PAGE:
LA Unified’s union leaders unite to oppose Broad charter plan
Mike Szymanski | December 8, 2015
Leaders of the nine unions that represent teaches, administrators and other staffers at LAUSD stood before the district board today to express a united front against the Broad foundation plan to create more charter schools in the district.
Flanked at the podium by the union leaders, Juan Flecha, president of Associated Administrators of Los Angeles (AALA), told the board, “All of us and our respective unions see this single passion for public education and commitment for the district.” He expressed disappointment that school board member Scott Schmerelson‘s proposal against the Broad plan had been postponed until January in deference to more time needed to continue the search for the new superintendent.
Flecha said the union leaders stand in “support of the motion and it is important for the incoming superintendent to know where we stand, and we look forward to have the board pass it.” He added that he saluted Schmerelson’s braveness to bring the issue before the board.
Schmerelson issued a statement only hours before the school board meeting saying that “I remain extremely concerned about the issues outlined in the revised resolution, Excellent Public Education for Every Student, and I am grateful for all the input I have received about the future of our public schools.”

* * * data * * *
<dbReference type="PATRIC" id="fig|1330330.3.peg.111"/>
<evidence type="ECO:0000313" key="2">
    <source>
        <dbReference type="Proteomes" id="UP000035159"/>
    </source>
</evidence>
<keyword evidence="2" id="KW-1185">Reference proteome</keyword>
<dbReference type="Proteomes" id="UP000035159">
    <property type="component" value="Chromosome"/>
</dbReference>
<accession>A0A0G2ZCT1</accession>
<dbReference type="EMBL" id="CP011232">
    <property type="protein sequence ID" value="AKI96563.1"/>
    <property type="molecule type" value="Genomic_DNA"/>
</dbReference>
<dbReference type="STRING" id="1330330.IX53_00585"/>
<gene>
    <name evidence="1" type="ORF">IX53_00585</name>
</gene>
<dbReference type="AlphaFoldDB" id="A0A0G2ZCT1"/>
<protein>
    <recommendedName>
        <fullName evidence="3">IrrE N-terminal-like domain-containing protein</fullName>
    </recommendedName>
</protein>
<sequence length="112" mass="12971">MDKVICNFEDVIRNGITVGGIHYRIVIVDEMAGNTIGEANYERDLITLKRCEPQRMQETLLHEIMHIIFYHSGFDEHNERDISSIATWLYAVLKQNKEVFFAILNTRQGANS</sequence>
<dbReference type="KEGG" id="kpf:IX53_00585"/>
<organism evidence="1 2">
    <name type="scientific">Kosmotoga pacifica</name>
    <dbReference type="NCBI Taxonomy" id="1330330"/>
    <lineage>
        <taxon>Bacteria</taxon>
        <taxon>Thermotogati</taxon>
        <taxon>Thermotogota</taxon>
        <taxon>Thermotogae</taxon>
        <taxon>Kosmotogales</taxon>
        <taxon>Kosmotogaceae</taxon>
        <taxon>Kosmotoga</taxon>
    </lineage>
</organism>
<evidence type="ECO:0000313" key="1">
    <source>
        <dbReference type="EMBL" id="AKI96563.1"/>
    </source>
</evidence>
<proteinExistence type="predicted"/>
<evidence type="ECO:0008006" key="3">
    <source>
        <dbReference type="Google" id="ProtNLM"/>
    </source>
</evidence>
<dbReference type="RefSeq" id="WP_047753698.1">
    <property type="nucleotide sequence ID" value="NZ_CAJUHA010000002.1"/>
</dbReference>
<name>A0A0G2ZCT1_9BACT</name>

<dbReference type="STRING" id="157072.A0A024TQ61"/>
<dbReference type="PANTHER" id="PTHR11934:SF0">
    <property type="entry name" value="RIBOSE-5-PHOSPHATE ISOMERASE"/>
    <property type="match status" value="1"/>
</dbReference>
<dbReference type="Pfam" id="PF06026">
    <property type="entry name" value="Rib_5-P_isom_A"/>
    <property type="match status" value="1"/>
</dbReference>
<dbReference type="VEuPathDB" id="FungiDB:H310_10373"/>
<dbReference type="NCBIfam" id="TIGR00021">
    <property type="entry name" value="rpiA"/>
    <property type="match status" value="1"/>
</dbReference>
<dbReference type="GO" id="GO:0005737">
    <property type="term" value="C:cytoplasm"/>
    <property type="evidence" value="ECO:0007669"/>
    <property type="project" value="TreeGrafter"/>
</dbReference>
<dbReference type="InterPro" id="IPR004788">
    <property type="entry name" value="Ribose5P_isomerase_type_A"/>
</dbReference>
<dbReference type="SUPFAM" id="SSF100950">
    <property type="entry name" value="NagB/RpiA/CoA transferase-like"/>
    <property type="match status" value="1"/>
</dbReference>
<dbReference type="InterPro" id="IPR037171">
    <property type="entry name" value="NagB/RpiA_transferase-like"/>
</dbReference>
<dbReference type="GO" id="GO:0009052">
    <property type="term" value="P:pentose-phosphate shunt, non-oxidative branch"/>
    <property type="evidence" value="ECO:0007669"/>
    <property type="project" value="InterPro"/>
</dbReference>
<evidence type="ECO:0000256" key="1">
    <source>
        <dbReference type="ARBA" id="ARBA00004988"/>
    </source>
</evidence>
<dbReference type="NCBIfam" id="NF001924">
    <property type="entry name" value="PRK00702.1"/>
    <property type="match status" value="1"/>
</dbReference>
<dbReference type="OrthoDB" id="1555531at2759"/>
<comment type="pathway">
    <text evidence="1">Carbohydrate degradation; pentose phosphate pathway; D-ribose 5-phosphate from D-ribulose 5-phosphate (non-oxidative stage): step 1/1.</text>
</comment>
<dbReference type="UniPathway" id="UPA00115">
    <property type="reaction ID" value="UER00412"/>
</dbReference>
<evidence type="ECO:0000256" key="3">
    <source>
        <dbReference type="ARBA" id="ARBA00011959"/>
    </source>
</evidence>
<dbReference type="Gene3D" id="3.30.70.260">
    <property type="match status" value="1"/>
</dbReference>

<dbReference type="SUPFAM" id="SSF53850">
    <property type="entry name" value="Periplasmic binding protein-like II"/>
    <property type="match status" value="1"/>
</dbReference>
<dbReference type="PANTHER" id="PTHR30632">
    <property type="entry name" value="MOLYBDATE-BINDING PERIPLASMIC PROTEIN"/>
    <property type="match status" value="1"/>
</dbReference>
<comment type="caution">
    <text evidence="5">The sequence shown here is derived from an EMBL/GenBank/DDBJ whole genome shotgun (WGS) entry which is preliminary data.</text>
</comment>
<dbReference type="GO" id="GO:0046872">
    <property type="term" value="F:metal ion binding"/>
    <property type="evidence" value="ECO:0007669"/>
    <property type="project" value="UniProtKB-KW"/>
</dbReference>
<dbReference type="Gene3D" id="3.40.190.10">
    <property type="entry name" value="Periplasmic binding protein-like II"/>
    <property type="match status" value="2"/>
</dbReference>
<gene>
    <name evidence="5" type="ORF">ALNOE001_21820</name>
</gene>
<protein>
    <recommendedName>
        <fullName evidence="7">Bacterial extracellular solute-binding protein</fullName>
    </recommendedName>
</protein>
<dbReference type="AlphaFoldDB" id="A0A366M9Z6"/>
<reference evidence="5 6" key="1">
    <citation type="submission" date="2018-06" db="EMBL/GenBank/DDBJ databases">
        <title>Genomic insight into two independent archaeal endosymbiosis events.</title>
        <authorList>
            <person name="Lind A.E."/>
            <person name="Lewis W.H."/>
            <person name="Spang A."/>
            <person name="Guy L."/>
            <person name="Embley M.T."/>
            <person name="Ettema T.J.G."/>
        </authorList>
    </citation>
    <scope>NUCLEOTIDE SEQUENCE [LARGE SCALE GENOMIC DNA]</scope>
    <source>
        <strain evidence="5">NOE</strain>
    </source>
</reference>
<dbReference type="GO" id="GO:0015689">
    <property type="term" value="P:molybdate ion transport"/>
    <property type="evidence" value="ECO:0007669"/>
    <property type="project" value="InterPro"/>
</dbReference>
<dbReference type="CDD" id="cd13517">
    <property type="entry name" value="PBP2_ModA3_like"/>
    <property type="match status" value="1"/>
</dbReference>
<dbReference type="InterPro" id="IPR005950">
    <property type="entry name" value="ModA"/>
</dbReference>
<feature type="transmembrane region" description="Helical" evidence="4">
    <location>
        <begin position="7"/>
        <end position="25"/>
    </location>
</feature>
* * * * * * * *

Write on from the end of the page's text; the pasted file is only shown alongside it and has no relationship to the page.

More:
Flecha also took the time to salute outgoing superintendent Ramon Cortines, saying, “I want to salute and thank Ramon Cortines and honor him. His efforts have been heroic and his ability to listen and act accordingly is admirable.”
UTLA president Alex Caputo-Pearl, who represents the teachers, also said he was disappointed that the Schmerelson proposal was delayed and suggested that it would be beneficial for the new superintendent to hear the debate. He called for teachers to write the school board members directly about successful programs and projects at their schools, and come to the meeting today to tell their stories.
“We don’t think the resolution had been a distraction; it would have provided a roadmap to the new superintendent.” he said. “We will remain resolute, we were disappointed about the delay.” He pointed out that they had a meeting with teachers yesterday to figure out how to highlight traditional public school’s successes.
The appearance of the union leaders represented another challenge to the Broad-affiliated group now spearheading the charter expansion, Great Public Schools Now. They provided the board additional political cover to oppose the plan, as Schmerelson’s resolution seeks. UTLA, in particular, has been especially aggressive in fighting the plan, even though the board has limited legal authority to deny viable charter applications.